The imagination of Eugenius, with its too large wings, shattered his slight, delicate frame; the lily bell of his tender body could not contain his mighty soul; the place whence sighs originate, his breast, was destroyed like his happiness.

He had nothing left in the world but his affectionate heart, and for that heart there were but two human beings.

These persons wished, in the spring-time, to quit the whirlpool of mankind, which beat so hardly and so coldly against their hearts.

They had a quiet cottage prepared for them on one of the high Alps opposite to the silver chain of the Staiibbach. On the first fine spring morning they went the long road to the high mountain.

There is a holiness which sorrow alone can give in its purity; the stream of life becomes white as snow when it is dashed against rocks.

There is an elevation where little thoughts no more intrude between sublime ones, as when upon a mountain one sees the summits close to each other without their connection in the depth below. Thou hadst that holiness, Rosamond, and thou that elevation, Eugenius.

A morning mist was gathered round the foot of the mountain, and in that three fluttering forms were suspended. These were the reflections of the three travelers, and the timid Rosamond started, thinking she saw herself. Eugenius thought, “That which the immortal spirit hath around it is, after all, but a denser mist.”

And the child snatched at the cloud, and wished to play with its little misty brother. One single invisible angel of the future accompanied them through life and up this mountain. They were so good and like each other that one angel was all they needed.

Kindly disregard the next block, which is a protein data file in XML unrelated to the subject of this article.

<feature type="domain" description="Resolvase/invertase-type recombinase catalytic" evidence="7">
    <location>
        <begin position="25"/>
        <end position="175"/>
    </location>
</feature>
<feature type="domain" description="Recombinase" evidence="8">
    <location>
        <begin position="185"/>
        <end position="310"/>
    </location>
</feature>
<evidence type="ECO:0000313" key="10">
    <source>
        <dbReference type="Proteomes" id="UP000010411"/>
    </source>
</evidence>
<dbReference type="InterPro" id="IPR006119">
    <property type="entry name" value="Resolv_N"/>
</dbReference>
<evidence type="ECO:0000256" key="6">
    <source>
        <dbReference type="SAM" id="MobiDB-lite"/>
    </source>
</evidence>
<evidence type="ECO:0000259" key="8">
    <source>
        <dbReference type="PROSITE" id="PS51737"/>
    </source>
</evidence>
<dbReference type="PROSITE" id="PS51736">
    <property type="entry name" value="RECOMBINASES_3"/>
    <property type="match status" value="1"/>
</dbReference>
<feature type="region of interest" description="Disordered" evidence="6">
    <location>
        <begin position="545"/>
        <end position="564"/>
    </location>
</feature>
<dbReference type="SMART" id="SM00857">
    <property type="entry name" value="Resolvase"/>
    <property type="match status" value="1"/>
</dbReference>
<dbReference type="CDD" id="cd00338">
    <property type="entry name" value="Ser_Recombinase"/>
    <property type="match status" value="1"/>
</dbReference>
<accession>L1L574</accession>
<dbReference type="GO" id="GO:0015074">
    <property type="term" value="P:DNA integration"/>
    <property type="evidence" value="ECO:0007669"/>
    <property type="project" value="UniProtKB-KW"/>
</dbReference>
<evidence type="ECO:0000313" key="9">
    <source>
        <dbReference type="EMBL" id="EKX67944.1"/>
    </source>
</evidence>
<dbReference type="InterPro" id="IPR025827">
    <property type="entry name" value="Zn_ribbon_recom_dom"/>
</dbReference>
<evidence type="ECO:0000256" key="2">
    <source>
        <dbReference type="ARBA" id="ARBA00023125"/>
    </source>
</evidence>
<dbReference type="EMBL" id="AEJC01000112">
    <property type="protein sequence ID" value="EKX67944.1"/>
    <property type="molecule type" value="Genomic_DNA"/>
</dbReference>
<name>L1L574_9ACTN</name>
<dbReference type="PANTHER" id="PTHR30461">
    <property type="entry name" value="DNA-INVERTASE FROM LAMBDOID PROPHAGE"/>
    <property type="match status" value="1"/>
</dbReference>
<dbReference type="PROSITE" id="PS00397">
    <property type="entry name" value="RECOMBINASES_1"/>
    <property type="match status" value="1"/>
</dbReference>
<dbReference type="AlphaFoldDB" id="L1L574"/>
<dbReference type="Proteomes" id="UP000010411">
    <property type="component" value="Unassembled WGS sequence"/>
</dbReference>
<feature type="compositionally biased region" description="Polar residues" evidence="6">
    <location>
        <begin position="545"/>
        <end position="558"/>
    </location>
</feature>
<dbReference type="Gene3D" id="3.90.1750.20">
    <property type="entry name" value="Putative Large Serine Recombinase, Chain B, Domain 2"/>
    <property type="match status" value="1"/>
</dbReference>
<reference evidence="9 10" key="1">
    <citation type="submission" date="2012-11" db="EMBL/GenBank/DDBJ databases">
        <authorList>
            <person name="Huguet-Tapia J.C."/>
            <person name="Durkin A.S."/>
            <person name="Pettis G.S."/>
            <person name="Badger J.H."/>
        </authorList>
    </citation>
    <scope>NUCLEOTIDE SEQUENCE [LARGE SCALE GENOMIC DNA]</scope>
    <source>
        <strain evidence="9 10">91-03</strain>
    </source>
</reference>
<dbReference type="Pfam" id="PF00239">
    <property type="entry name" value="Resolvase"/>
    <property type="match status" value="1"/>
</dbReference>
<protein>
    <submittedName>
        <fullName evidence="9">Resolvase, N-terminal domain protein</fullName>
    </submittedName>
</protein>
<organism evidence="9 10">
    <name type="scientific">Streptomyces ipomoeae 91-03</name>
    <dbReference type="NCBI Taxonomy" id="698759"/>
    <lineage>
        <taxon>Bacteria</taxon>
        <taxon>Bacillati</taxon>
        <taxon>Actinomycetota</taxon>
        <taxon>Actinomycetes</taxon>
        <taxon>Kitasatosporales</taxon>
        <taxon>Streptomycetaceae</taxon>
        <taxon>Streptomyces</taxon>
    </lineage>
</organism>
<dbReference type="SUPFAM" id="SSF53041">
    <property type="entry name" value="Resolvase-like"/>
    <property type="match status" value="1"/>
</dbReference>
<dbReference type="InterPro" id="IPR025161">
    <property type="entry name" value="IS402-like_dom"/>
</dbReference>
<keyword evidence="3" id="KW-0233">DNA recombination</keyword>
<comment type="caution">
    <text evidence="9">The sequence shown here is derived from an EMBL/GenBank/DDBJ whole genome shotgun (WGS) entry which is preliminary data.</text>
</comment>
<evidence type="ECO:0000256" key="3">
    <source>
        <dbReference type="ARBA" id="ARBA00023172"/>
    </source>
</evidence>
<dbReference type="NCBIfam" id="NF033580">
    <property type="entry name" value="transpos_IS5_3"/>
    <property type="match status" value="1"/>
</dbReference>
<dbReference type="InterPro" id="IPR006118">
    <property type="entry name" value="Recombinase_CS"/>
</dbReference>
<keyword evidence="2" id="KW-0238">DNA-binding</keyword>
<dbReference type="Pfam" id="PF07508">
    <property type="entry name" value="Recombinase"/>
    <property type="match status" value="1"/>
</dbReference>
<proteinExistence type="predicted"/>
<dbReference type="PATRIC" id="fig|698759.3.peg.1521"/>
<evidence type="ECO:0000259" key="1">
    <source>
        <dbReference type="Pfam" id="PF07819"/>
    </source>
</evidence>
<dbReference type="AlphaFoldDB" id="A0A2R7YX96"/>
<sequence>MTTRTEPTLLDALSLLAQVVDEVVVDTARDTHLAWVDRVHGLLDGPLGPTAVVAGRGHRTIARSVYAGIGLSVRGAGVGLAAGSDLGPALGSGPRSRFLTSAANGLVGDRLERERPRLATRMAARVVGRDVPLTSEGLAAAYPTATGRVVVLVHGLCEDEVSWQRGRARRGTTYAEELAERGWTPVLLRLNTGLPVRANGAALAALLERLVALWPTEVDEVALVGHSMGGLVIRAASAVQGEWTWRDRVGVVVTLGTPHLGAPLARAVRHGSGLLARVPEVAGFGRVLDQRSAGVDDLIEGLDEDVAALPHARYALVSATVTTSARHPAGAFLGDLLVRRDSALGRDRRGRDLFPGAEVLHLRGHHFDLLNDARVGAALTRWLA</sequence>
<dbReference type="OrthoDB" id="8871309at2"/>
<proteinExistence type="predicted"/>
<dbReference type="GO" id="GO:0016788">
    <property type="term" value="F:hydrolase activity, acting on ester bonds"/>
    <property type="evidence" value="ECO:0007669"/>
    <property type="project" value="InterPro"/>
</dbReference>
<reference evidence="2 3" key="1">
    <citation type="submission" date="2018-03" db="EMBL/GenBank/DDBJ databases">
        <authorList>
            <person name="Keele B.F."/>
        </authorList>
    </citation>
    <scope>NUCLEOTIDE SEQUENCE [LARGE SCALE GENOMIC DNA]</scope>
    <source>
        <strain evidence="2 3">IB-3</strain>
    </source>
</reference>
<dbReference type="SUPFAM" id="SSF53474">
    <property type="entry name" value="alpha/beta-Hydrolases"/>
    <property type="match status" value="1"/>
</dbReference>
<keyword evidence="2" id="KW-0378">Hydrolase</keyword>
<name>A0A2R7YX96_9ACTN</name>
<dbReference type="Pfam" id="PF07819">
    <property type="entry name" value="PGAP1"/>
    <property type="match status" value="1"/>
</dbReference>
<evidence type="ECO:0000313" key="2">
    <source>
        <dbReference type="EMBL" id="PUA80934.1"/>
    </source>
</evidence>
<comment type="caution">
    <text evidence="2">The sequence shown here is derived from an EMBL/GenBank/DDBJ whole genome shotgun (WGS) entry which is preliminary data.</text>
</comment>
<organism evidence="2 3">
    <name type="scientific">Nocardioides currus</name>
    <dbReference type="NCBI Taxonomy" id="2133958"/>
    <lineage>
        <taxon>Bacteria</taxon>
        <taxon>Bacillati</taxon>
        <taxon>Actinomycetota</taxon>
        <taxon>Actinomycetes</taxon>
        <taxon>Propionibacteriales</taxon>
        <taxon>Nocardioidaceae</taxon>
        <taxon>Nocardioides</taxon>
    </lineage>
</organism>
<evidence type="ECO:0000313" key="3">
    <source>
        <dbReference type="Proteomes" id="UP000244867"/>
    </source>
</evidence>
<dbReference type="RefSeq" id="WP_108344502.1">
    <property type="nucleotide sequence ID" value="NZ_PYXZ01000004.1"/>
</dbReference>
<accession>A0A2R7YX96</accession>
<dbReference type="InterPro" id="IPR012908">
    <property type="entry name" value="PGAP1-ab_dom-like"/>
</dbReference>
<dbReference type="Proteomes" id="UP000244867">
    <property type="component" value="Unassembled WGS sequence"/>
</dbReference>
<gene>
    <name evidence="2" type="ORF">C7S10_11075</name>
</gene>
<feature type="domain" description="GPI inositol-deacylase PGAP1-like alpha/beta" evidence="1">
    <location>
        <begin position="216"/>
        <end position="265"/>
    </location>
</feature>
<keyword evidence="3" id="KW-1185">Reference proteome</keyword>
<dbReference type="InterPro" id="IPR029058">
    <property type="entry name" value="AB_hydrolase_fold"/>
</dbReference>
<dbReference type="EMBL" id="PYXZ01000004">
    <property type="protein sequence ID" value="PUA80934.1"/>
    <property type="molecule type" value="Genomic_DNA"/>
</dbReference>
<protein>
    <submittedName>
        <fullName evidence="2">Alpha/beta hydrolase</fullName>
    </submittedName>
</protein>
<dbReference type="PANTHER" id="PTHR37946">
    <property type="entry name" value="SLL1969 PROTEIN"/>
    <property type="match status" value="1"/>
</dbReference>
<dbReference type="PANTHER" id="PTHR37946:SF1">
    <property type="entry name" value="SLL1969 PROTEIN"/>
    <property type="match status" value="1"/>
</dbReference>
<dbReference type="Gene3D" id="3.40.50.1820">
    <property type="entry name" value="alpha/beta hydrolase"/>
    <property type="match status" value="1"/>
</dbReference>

As they ascended the angel opened the book of fate, one leaf of which contained the sketch of a three-fold life. Every line was a day and when the angel had read the line that belonged to this day, he wept and closed the book for ever.

The travelers, in their delicate condition, required nearly a day to arrive at the desired spot. The earth crept back into the valleys, the sky rested itself on the mountains. The waving, glimmering sun seemed to our Eugenius a mirror of the moon. He spoke to his beloved, when the icy summits had already cast their flames upon the earth.

“I feel so weary, and yet so well. Will it not be as if we left two dreams — the dream of life and the dream of death — if we enter the cloudless moon, as the first shore beyond the hurricanes of life?”

“It will be still better,” replied Rosamond, “for in the moon, as thou hast taught me, dwell the little children of this earth. Their parents remain with them till they themselves become as mild and tranquil as children.” Then they proceed further.

“Ay, from heaven to heaven from world to world!” said Eugenius, ecstatically.

They ascended as the sun declined. When they climbed more slowly, the mountain summits, like rising, loosened branches, concealed them from the luminary. They hastened on into the evening glimmer, which was already advancing, but when they had reached the mountain where their cottage stood, the eternal mountains stepped before the sun.